A collection of images by painter and former Principal of Falmouth
School of Art, Tom Cross, has been digitised and made available online
via the Visual Arts Data Service (VADS). The collection was kindly
donated to University College Falmouth by his widow Pat Cross who is
keen to ensure the legacy of Tom's work continues and inspires students
and artists alike, following his death in 2009.
Whilst in the role of Principal from 1976 to 1987, Tom Cross produced
many paintings and drawings inspired by Cornwall's landscapes and
seascapes. He felt it was important for students to be taught by
practising artists and invited many key characters from the St. Ives art
scene to teach at the College. Prior to his time at Falmouth, Tom lived
and worked all around the country and abroad, and was influenced by a
range of popular styles including French Modernism and Russian
Constructivism, making him a key British twentieth century artist.
University College Falmouth acquired the Tom Cross Archive in 2010. The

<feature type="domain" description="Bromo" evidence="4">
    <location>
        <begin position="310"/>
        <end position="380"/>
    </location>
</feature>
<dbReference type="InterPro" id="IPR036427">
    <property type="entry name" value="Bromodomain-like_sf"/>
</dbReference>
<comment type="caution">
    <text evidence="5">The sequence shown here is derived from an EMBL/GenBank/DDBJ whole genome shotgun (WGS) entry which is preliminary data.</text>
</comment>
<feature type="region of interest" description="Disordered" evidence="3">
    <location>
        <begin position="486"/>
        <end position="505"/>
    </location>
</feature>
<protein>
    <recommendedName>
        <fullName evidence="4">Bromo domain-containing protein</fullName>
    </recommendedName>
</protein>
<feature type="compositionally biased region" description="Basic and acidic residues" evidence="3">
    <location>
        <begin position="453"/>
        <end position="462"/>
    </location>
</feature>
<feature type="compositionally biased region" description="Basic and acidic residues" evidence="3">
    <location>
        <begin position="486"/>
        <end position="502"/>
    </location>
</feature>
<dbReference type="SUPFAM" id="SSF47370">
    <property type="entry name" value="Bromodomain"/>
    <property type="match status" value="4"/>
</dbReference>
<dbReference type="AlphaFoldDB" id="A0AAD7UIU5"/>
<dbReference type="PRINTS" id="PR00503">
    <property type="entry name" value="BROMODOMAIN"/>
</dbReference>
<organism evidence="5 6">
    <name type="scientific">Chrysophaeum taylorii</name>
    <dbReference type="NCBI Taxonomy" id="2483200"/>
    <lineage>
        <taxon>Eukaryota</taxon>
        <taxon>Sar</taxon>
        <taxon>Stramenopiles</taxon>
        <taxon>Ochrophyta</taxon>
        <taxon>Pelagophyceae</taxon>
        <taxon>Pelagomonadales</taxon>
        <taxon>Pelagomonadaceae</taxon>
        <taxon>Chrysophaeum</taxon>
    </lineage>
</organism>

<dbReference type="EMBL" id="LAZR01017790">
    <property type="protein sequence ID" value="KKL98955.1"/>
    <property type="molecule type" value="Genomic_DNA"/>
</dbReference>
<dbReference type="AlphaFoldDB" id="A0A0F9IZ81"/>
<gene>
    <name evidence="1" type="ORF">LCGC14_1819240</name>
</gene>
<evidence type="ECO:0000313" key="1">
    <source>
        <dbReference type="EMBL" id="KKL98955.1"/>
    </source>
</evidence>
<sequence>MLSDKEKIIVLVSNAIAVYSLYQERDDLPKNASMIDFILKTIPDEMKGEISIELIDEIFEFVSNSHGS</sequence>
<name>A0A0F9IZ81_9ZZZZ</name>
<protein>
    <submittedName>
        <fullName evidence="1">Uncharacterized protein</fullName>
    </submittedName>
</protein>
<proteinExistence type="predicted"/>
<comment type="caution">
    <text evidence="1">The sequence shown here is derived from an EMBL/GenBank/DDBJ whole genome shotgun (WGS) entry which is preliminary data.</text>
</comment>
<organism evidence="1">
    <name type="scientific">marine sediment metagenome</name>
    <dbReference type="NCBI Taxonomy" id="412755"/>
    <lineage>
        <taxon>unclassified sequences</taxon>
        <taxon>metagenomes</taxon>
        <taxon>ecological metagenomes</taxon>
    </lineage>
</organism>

archive provides a personal account of the life and work of the artist
and former Principal through sketchbooks, diary entries, news-cuttings
and exhibition catalogues.
Following the donation of the archive, Pat Cross also donated a
substantial collection of Tomís slides of paintings and drawings, which
the University College has uploaded into its database 'The Image Space'
for learning, teaching and research at University College Falmouth. Out
of this collection, Pat has also kindly donated a selection of images
for public access via VADS, as she was keen to share the prolific work
of her late husband with a wider audience. Pat and the Image Collections
Co-ordinator from University College Falmouth made the selection
together, based on works which Pat thought were key in Tomís career and
which showed a cross section of the range of work from different periods.
To view images from the Tom Cross Archive on VADS, please see:
A case study on the digitisation of the collection at University College
Falmouth has also been made available on the JISC-funded Look-here!
project website at: